Just Because…

Gravity didn’t disappear just because man wanted to fly and it won’t disappear just because your 5-year old wants to dunk the basketball.

What’s right and what’s wrong does not change just because some people cheat and don’t get caught.

Manners don’t become unnecessary just because some people are impolite.

Wrong doesn’t become right just because some movies glorify crooks, killers and liars.

Just because technology gives us more choices doesn’t mean we’ll be happier.

The laws of leadership, the ones that once built great leaders, have not changed just because bad leaders manipulate and bully their way to power.

Just because collective knowledge grows exponentially doesn’t automatically make any person today one bit smarter than the ancient Greeks, Romans or Hebrews.  We all start at zero and grow according to our intellectual capacity and effort (and we know not everyone puts in the effort.)

Just because we have more opportunities than ever before doesn’t mean they are all worthy of our time, money or reputation.

Reality doesn’t change just because we give something a new name.

The Ten Commandments don’t become unconstitutional just because a few people are offended and 9 people in robes decided to reinterpret our Constitution.

People of Biblical times are not to be classified as stupid just because they didn’t have today’s technology.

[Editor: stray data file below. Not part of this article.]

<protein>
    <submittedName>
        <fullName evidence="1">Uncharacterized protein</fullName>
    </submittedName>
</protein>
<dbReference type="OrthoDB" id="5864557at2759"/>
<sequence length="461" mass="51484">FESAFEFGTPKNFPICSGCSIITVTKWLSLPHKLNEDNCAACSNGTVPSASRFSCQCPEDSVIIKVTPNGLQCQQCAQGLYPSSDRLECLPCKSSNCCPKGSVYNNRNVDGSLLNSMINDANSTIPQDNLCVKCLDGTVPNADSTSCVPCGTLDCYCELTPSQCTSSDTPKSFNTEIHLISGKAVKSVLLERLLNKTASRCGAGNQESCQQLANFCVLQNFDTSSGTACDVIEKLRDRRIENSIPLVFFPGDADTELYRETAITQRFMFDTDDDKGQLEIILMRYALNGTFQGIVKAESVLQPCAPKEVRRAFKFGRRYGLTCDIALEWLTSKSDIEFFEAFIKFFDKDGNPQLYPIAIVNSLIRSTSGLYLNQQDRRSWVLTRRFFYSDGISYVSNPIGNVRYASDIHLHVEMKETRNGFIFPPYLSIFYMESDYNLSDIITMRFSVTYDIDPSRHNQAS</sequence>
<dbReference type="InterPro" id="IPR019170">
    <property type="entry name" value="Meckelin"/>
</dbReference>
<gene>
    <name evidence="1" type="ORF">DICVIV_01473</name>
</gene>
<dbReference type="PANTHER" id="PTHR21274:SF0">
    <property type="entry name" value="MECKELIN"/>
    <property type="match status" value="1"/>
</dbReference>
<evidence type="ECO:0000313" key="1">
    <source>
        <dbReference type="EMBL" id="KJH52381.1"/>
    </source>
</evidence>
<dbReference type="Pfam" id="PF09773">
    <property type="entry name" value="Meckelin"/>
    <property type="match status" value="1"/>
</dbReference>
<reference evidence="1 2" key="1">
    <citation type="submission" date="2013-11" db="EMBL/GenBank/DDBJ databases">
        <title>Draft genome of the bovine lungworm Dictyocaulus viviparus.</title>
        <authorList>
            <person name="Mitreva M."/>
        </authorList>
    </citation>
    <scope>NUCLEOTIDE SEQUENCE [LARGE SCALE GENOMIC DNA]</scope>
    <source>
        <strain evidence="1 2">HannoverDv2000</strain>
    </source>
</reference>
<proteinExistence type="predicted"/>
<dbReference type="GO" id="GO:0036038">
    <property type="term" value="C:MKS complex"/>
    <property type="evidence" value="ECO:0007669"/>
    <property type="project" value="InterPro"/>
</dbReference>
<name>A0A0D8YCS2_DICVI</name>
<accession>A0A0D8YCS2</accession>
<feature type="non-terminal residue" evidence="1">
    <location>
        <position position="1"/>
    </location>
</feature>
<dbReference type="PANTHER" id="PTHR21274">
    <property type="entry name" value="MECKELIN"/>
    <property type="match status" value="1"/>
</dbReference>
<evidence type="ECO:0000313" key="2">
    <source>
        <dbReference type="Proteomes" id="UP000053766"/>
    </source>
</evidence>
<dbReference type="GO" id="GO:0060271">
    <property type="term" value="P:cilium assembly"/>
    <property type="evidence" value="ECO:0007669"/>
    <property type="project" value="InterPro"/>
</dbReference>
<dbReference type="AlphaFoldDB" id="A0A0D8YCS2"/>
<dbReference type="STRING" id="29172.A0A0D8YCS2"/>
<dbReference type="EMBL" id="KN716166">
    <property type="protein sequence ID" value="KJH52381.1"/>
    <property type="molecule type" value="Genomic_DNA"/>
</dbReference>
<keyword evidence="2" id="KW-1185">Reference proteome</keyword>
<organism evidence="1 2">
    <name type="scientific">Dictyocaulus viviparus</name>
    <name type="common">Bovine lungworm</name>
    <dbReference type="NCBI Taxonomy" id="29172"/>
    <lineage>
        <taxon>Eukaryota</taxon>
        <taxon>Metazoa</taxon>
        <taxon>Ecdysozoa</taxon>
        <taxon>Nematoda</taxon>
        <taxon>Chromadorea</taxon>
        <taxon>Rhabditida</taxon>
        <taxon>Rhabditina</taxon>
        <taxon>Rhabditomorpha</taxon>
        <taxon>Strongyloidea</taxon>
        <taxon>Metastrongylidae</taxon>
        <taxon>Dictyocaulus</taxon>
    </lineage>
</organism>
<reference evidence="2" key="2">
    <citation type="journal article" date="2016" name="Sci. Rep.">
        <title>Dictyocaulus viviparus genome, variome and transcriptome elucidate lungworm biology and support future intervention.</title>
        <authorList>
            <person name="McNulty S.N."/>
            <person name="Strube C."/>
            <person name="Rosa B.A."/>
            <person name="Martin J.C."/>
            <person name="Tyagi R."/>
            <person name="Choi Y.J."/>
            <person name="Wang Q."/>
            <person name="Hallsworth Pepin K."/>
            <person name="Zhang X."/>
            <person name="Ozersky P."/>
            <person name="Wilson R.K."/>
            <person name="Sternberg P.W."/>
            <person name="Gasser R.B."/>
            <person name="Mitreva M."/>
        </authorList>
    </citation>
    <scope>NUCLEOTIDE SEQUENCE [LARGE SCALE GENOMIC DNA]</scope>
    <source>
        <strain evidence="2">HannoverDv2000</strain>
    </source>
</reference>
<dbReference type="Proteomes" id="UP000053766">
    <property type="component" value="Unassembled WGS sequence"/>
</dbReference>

One is not a bigot simply because he or she has different opinions about how to solve social issues.

The Bible is not to be considered useless just because it was written thousands of years ago.

What was once right does not become wrong just because pop culture says so.

However, the world does change for the worse just because too many people have become intellectually lazy, emotionally numb, physically sick and spiritually apathetic.

The physical and spiritual laws of the universe do not change just because.

Just because some change is imaginary and other change is real, but morally wrong, does not mean that all change is wrong.   The right change is right and the wrong change is wrong.  Can you tell the difference?

Sometimes right and sometimes wrong – signing off,

— CC

Are You a Pathfinder?

A pathfinder is “one who discovers a way.”  When pathfinders go the way of their discovered path and share it with others, they are also behaving as leaders.

“A leader is one who knows the way, goes the way, and shows the way.”
— John C. Maxwell

It matters little, after the fact, how one discovered and claimed the pathway.  Whether it was by reading, observation, listening, experience or by chance, the important part is that they discovered it and are using it, growing it and sharing it with others.  That’s how leaders are born and how they live meaningful lives.  That being said, why leave it up to chance?

CrossAbilities! is on a pathfinding mission that focuses on three priorities:

  • Know the Way:  We build a community of pathfinders who together learn the principles of an honorable, purposeful life.
  • Go the Way: We work hard to master and apply what we learn, holding each other accountable to our goals.
  • Show the Way:  We seek others who desire growth and success and walk with them down the pathway of significance.

If you are a pathfinder, congratulations and thank-you!  The world needs you.  If you are not, you have three choices.  1) You can join a pathfinder community like ours.  2) You can start your independent quest for meaning and significance.  3) You can continue wandering, leaving your legacy to chance and never discovering your true potential.  The choice is up to you.  Choose wisely!

The Saddest Excuse for Mediocrity

One of my childhood friends liked to say this…

The more you study, the more you learn. The more you learn, the more you know. The more you know the more you forget.  The more you forget the less you know, so why study?